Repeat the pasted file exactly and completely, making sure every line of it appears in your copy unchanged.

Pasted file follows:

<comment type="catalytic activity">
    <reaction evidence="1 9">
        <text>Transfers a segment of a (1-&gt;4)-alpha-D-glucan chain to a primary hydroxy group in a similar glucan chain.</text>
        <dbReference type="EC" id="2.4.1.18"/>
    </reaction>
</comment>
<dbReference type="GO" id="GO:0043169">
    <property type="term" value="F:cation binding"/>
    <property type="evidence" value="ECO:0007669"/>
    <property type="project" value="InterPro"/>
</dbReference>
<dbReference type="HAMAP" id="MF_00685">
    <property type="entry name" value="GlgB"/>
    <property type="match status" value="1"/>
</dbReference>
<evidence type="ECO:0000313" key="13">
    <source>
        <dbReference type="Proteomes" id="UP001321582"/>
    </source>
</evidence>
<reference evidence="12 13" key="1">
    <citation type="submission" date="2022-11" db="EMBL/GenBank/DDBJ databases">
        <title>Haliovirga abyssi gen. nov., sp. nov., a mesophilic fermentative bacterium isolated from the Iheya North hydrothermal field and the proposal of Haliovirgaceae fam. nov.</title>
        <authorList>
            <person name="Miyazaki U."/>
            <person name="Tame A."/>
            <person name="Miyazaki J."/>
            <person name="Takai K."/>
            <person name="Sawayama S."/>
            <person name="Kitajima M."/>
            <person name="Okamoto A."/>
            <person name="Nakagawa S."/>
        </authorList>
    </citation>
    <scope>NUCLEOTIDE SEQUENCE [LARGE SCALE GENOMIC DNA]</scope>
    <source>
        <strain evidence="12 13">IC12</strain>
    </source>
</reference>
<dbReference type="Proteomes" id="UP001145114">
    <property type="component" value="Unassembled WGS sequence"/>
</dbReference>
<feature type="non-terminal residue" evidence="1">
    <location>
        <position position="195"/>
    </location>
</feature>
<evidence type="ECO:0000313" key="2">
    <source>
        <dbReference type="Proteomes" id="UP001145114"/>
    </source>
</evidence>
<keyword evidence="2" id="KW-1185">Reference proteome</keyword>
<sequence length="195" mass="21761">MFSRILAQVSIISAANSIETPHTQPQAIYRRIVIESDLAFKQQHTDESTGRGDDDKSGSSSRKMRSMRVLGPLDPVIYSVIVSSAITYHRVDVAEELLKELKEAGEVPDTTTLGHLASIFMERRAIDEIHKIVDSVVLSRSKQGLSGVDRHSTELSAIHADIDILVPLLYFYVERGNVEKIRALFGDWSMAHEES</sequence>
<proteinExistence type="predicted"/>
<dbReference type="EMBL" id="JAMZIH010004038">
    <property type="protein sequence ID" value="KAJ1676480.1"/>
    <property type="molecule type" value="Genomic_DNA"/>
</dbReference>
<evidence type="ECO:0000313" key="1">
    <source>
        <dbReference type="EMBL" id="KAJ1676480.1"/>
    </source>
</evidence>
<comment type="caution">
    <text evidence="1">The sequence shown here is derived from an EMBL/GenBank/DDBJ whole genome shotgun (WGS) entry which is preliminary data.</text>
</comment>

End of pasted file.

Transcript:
<comment type="catalytic activity">
    <reaction evidence="1 9">
        <text>Transfers a segment of a (1-&gt;4)-alpha-D-glucan chain to a primary hydroxy group in a similar glucan chain.</text>
        <dbReference type="EC" id="2.4.1.18"/>
    </reaction>
</comment>
<dbReference type="GO" id="GO:0043169">
    <property type="term" value="F:cation binding"/>
    <property type="evidence" value="ECO:0007669"/>
    <property type="project" value="InterPro"/>
</dbReference>
<dbReference type="HAMAP" id="MF_00685">
    <property type="entry name" value="GlgB"/>
    <property type="match status" value="1"/>
</dbReference>
<evidence type="ECO:0000313" key="13">
    <source>
        <dbReference type="Proteomes" id="UP001321582"/>
    </source>
</evidence>
<reference evidence="12 13" key="1">
    <citation type="submission" date="2022-11" db="EMBL/GenBank/DDBJ databases">
        <title>Haliovirga abyssi gen. nov., sp. nov., a mesophilic fermentative bacterium isolated from the Iheya North hydrothermal field and the proposal of Haliovirgaceae fam. nov.</title>
        <authorList>
            <person name="Miyazaki U."/>
            <person name="Tame A."/>
            <person name="Miyazaki J."/>
            <person name="Takai K."/>
            <person name="Sawayama S."/>
            <person name="Kitajima M."/>
            <person name="Okamoto A."/>
            <person name="Nakagawa S."/>
        </authorList>
    </citation>
    <scope>NUCLEOTIDE SEQUENCE [LARGE SCALE GENOMIC DNA]</scope>
    <source>
        <strain evidence="12 13">IC12</strain>
    </source>
</reference>
<dbReference type="Proteomes" id="UP001145114">
    <property type="component" value="Unassembled WGS sequence"/>
</dbReference>
<feature type="non-terminal residue" evidence="1">
    <location>
        <position position="195"/>
    </location>
</feature>
<evidence type="ECO:0000313" key="2">
    <source>
        <dbReference type="Proteomes" id="UP001145114"/>
    </source>
</evidence>
<keyword evidence="2" id="KW-1185">Reference proteome</keyword>
<sequence length="195" mass="21761">MFSRILAQVSIISAANSIETPHTQPQAIYRRIVIESDLAFKQQHTDESTGRGDDDKSGSSSRKMRSMRVLGPLDPVIYSVIVSSAITYHRVDVAEELLKELKEAGEVPDTTTLGHLASIFMERRAIDEIHKIVDSVVLSRSKQGLSGVDRHSTELSAIHADIDILVPLLYFYVERGNVEKIRALFGDWSMAHEES</sequence>
<proteinExistence type="predicted"/>
<dbReference type="EMBL" id="JAMZIH010004038">
    <property type="protein sequence ID" value="KAJ1676480.1"/>
    <property type="molecule type" value="Genomic_DNA"/>
</dbReference>
<evidence type="ECO:0000313" key="1">
    <source>
        <dbReference type="EMBL" id="KAJ1676480.1"/>
    </source>
</evidence>
<comment type="caution">
    <text evidence="1">The sequence shown here is derived from an EMBL/GenBank/DDBJ whole genome shotgun (WGS) entry which is preliminary data.</text>
</comment>